Artificial Intelligence Shows Potential for Accurate Assessment of Nailfold Changes in Systemic Sclerosis Patients

ATLANTA — New research presented this week at ACR Convergence 2022, the American College of Rheumatology’s annual meeting, showed that the Vision Transformer, an open-source computer vision algorithm, could detect changes in nailfold capillaroscopy images from systemic sclerosis patients, as reliably as human rheumatologists (Abstract #1059).

Systemic sclerosis (SSc, scleroderma) is a rare connective tissue disease marked by tightening and hardening of the skin and damage to internal organs. A key feature is microvascular abnormalities, which can be visualized using nailfold capillaroscopy (NFC), a non-invasive imaging technique. Despite NFC’s important role in diagnosing and monitoring the progression of systemic sclerosis, it comes with certain challenges, including assessor training and potential bias. This has led to an interest in automating and standardizing NFC image assessment using computer vision algorithms, such as the Vision Transformer (ViT). The goal of this study was to evaluate the reliability of a ViT model in reading NFC images and to compare its performance to that of rheumatologists.

The researchers used NFC images from nearly 300 adults enrolled in one of two systemic sclerosis registries, the European Scleroderma Trials and Research Group (EUSTAR) and Very Early Diagnosis of Systemic Sclerosis (VEDOSS). Included patients had physician visits between 2012 and 2021 and met the 2013 ACR/EULAR classification criteria for established systemic sclerosis, or the preliminary criteria for VEDOSS. All available images of both hands were included, regardless of artefacts.

During the learning phase, a ViT model was trained to identify enlarged capillaries, giant capillaries, capillary loss, microhemorrhages, and abnormal morphology.

“The information learned by ViT model during this phase is eventually used to assess NFC changes on new NFC images,” explains Alexandru Garaiman, a PhD candidate at the University of Zurich and a rheumatology resident at University Hospital, Zurich. Garaiman and Farhad Nooralahzadeh, a postdoctoral researcher at the University of Zurich, were co-investigators of the study.

The algorithm’s performance was evaluated using cross-fold validation (k = five folds), a resampling method to train and test a machine learning model. The researchers used a randomly sampled reliability set to compare ViT model’s performance to that of four rheumatologists, three of them trained annotators.

Analyzing more than 17,000 NFC images, ViT model performed well in identifying NFC changes in all five folds. The AUC ranged from 81.8% to 84.5% for identifying different microangiopathic changes and 83.2% for detecting the presence of scleroderma pattern (extremely low capillary density, or giant capillaries present). In the reliability set, the algorithm performed best at diagnosing giant capillaries (AUC of 92.6%) and enlarged capillaries (AUC of 90.2%).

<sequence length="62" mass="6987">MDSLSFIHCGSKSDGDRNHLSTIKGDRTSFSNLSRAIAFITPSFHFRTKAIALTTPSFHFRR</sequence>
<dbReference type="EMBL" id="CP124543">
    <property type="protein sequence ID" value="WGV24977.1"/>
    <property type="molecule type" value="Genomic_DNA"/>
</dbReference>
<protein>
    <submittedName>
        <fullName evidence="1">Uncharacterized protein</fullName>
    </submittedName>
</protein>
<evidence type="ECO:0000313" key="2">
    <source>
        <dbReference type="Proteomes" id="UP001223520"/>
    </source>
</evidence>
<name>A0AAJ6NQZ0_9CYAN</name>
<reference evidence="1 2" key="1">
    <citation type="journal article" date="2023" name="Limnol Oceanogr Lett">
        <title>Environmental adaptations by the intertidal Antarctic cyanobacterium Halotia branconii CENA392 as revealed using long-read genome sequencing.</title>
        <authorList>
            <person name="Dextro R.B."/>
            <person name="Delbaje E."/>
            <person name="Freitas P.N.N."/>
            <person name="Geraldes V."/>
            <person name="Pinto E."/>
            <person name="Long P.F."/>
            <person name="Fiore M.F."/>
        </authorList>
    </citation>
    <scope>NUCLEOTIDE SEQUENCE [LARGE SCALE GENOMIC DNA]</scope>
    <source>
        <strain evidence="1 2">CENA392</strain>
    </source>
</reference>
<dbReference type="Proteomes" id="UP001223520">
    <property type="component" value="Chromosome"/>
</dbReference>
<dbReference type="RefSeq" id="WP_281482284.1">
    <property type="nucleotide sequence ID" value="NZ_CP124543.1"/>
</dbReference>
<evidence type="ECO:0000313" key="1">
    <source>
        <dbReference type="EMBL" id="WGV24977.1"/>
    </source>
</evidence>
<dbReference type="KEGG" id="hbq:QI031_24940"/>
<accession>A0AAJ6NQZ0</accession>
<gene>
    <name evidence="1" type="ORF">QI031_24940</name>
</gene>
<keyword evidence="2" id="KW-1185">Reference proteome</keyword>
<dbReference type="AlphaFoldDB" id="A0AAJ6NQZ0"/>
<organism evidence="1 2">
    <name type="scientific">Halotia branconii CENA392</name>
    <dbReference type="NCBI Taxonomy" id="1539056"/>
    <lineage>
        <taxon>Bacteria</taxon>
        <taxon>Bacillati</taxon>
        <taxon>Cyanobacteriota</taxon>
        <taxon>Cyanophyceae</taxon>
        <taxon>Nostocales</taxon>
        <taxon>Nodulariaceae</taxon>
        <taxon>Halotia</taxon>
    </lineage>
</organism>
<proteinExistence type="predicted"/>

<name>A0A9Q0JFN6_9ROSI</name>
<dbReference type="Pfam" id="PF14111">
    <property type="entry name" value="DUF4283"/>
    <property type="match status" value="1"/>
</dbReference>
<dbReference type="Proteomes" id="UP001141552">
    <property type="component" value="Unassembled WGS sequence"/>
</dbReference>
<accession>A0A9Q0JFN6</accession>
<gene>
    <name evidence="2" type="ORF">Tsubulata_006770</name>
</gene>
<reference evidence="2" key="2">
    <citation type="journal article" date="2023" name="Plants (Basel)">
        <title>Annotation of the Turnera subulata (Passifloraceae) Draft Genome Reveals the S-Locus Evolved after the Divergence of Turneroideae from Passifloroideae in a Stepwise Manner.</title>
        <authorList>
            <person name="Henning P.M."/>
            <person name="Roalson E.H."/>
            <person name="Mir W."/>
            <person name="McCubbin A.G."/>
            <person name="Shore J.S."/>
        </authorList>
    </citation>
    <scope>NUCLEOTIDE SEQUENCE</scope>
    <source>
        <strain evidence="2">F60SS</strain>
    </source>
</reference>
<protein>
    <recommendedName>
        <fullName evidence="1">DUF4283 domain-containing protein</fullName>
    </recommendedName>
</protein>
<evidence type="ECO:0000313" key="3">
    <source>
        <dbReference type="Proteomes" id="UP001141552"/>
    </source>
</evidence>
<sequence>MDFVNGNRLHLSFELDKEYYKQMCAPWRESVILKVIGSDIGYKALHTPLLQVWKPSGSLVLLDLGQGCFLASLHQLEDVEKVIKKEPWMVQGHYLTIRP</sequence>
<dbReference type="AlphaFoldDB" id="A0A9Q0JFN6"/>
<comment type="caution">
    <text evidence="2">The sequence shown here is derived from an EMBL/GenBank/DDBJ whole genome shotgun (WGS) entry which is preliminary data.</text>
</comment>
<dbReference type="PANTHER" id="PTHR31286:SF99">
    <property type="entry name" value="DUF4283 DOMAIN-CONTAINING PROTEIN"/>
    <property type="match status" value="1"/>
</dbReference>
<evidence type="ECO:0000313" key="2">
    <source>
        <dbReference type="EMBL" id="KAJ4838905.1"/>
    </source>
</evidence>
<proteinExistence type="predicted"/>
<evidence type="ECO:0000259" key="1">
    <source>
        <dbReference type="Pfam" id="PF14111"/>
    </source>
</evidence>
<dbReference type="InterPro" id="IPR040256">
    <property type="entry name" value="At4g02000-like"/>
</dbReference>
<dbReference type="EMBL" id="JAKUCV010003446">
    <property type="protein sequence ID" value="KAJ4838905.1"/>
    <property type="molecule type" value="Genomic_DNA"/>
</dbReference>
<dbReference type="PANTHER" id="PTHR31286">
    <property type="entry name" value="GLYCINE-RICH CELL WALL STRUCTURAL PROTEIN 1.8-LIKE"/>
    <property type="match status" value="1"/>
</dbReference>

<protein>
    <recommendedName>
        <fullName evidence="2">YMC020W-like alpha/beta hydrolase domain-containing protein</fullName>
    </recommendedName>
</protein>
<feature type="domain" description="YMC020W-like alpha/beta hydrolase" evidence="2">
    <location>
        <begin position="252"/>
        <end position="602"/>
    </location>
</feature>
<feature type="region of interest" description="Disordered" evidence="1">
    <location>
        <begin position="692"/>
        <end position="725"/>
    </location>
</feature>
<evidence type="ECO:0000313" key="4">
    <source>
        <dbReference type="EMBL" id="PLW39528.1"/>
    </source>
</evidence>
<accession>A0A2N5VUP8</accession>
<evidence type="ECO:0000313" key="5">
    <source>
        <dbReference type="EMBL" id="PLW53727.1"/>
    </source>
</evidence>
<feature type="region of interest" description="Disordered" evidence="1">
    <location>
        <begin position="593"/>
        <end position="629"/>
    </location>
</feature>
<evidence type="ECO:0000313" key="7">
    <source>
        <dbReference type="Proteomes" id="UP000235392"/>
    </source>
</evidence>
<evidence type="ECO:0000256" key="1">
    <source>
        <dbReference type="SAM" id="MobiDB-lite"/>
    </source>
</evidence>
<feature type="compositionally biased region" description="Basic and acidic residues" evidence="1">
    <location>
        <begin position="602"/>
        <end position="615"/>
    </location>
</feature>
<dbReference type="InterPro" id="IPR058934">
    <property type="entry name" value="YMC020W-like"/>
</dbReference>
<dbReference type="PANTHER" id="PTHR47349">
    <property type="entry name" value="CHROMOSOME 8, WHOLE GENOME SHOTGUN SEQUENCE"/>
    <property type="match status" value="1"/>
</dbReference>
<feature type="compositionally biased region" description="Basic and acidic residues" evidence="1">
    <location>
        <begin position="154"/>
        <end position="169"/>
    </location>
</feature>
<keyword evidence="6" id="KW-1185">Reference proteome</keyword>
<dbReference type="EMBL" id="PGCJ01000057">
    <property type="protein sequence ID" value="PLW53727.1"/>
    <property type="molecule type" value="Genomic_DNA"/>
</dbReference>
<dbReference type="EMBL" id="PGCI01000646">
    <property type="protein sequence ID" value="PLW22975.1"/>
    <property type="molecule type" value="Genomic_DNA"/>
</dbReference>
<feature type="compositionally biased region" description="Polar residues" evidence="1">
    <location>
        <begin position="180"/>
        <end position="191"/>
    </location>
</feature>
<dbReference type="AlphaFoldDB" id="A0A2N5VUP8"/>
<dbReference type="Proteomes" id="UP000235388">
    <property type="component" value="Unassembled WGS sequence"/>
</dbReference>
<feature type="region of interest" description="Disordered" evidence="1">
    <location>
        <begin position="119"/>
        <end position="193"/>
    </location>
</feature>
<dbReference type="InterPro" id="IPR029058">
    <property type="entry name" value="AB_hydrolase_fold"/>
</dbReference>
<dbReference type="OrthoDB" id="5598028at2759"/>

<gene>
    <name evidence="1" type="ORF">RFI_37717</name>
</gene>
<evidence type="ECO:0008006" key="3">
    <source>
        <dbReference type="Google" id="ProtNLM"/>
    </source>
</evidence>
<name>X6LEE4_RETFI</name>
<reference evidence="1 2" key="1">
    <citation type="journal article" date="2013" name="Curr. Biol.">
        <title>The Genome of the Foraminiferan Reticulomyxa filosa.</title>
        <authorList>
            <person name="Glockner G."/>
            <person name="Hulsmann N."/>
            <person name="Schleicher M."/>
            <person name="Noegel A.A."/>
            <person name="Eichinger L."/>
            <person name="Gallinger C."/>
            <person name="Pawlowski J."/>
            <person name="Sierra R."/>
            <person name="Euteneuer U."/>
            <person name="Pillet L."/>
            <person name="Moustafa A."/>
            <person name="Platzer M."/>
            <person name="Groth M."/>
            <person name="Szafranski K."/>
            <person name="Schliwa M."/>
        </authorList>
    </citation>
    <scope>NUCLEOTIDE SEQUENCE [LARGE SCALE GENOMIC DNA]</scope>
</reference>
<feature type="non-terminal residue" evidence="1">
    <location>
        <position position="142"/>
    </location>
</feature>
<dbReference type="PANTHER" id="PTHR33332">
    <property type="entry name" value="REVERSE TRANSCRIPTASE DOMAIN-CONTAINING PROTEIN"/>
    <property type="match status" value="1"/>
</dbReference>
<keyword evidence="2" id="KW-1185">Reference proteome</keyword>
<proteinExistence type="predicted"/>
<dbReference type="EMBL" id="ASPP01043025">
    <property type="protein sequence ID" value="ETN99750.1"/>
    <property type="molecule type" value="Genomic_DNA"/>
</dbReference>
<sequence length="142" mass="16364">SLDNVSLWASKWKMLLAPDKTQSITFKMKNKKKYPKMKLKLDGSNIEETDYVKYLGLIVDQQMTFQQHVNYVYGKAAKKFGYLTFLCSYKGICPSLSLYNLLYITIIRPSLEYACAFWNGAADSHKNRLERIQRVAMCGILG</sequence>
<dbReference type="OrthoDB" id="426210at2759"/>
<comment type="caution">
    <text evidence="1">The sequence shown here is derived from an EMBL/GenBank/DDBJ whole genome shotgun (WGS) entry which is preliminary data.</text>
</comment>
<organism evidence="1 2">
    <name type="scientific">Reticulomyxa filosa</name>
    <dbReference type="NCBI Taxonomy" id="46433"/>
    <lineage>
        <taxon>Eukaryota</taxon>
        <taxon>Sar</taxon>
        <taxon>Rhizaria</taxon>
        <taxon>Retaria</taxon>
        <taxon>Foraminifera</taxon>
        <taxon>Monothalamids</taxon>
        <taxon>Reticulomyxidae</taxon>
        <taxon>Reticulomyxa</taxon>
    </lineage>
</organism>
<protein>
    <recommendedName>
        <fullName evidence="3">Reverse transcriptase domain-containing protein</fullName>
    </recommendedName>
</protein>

The performance of the human assessors was variable, and one out of four rheumatologists showed equal or lower classification measures compared to ViT.

“We have always seen our ViT model as a possible instrument to assist rheumatologists in screening for SSc-related microangiopathy. We never aimed to outperform human assessors or to replace them, but rather ease their reporting of NFC images,” Garaiman says. “Our study gave strong signals that the model was a reliable instrument to assess NFC images and could easily serve as an assisting device for detecting NFC changes. We see it coming into play when the rheumatologist has to assess a plethora of NFC images. This should red flag the images with abnormalities so the rheumatologist only has to assess a few images, not all of them. And at this, we think our model is doing a superb job.”

Before the model is ready for clinical use, Garaiman says, he would like to see at least three more milestones met first.

“We would like to test the model’s performance in patients with Raynaud’s phenomenon of unknown etiology to gain insights about its diagnostic accuracy in an otherwise unselected cohort. We would also like to address the model’s performance in longitudinal studies, especially the ability to detect capillary loss over time. And we would like to expose our ViT model to NFC images from other systemic sclerosis centers or recorded on different devices to see how it deals with artifact. Hopefully, the results of these studies will confirm our current findings. But for the time being, we think the diagnosis of scleroderma pattern needs the final judgment of a rheumatologist with experience in capillaroscopy.”

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About ACR Convergence ACR Convergence, the annual meeting of the American College of Rheumatology, is where rheumatology meets to collaborate, celebrate, congregate, and learn. With more than 320 sessions and thousands of abstracts, it offers a superior combination of basic science, clinical science, business education and interactive discussions to improve patient care. For more information about the meeting, visit the ACR website, or join the conversation on Twitter by following the official hashtag (#ACR22).

 

About the American College of Rheumatology Founded in 1934, the American College of Rheumatology (ACR) is a not-for-profit, professional association committed to advancing the specialty of rheumatology that serves nearly 8,500 physicians, health professionals, and scientists worldwide. In doing so, the ACR offers education, research, advocacy and practice management support to help its members continue their innovative work and provide quality patient care. Rheumatology professionals are experts in the diagnosis, management and treatment of more than 100 different types of arthritis and rheumatic diseases. For more information, visit www.rheumatology.org.